Physical therapy (PT) has the ability to improve activities of daily living (ADLs) and functional ability for Medicare home health beneficiaries with dementia, a recent study published by the Journal of the American Geriatrics Society has found. The findings stand as a reminder of the value of PT services, despite ongoing changes under the Patient-Driven Groupings Model (PDGM) and shifting strategies among providers.
As part of the study, researchers examined Centers for Medicare & Medicaid Services (CMS) data from 2012, focusing on 1,477 older adults age 66 and up who had a primary diagnosis of dementia and received home health care services.
Overall, researchers found that Medicare home health beneficiaries with dementia who received zero PT had a 60% chance of seeing ADL improvement. Those who did receive PT services had a 75% chance of seeing improvement — a substantial boost.
Additionally, the likelihood of ADL improvement increased with the amount of PT visits the patients had. Patients who received six to 13 visits were roughly 80% likely to see improvement. For those who received 14 or more visits, this jumped to roughly 88%.
In general, the study’s findings serve as an argument against home health providers implementing wholesale therapy cuts in the wake of PDGM.
As the home health industry continues to settle into PDGM and it’s fundamental changes to therapy visits and reimbursement, providers may feel tempted to severely gut therapy utilization.
Indeed, therapy volume no longer automatically drives payment under PDGM. It’s now largely determined by patient characteristics and outcomes.
Researchers noted that the payment overhaul may hinder the quality of care for dementia patients.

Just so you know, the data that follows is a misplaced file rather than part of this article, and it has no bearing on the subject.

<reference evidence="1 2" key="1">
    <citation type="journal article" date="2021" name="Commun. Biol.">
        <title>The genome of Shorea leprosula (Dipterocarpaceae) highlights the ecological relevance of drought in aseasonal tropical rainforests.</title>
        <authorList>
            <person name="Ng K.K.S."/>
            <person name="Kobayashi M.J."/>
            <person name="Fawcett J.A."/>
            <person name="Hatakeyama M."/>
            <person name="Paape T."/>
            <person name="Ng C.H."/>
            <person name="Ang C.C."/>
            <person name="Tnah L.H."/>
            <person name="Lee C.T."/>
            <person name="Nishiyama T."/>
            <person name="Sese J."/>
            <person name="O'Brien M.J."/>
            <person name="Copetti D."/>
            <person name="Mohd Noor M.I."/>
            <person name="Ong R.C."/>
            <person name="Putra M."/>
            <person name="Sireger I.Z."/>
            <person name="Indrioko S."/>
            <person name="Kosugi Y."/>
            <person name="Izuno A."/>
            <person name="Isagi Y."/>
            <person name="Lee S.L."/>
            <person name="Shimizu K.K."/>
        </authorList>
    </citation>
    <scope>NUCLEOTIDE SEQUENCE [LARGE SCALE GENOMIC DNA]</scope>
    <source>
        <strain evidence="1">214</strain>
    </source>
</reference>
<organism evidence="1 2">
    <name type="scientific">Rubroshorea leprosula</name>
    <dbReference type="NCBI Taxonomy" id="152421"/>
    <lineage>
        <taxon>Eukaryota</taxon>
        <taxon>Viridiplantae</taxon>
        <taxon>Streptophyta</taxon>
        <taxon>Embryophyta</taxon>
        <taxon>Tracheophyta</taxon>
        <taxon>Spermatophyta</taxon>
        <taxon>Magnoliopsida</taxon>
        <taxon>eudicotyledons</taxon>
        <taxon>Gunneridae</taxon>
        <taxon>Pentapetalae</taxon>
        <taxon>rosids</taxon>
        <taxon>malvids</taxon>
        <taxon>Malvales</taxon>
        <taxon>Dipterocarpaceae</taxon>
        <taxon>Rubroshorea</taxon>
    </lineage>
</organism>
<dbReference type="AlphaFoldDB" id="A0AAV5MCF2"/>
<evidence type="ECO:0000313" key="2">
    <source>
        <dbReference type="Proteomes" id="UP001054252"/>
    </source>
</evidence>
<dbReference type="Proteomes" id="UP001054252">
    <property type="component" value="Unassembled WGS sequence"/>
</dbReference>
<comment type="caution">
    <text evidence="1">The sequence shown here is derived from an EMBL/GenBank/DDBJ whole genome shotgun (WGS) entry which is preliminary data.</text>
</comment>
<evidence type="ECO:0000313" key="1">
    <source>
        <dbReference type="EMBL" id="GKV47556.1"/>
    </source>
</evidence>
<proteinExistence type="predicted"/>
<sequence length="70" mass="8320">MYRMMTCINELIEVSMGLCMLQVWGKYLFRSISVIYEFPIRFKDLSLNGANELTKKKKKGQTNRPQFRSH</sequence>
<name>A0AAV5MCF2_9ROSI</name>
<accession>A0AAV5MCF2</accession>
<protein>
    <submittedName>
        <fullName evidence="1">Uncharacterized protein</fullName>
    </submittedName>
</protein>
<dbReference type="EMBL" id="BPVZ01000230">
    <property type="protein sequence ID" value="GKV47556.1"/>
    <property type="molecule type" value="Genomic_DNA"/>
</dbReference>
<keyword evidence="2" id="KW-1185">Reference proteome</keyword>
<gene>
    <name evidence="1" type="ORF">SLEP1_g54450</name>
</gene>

“These factors may produce downward pressure on home health rehabilitation services utilization, generally discouraging therapy use and potentially increasing avoidable function decline for [persons with dementia],” the authors wrote in the study.
While some providers have made plans to lower therapy utilization this year — possibly as many as roughly 25% of providers — companies like LHC Group Inc. (Nasdaq: LHCG) say that they have held off on blunt cuts.
“We are not seeing a reduction in visits, but we are seeing a change in the visit mix that we deliver to the patients,” Keith Myers, LHC Group chairman and CEO, said earlier this month during a presentation at J.P. Morgan’s annual health care conference. “We are able to use extenders more than we were in the past.”
Similarly, Encompass Health Corporation (NYSE: EHC) has not made drastic cuts to therapy, with leadership saying the company hasn’t had any related layoffs post-PDGM either.
“We’ve had zero layoffs of therapists,” April Anthony, CEO of Encompass Health’s home health and hospice business, previously told Home Health Care News. “We’ve had zero changes in compensation to our therapy, our visit approach. Any of that. We really feel like the whole therapy-behavior change is over-cooked. We have seen a change in methodology driven by our analytics tools. Some patients are getting far more therapy visits while others are getting far fewer — but on balance.”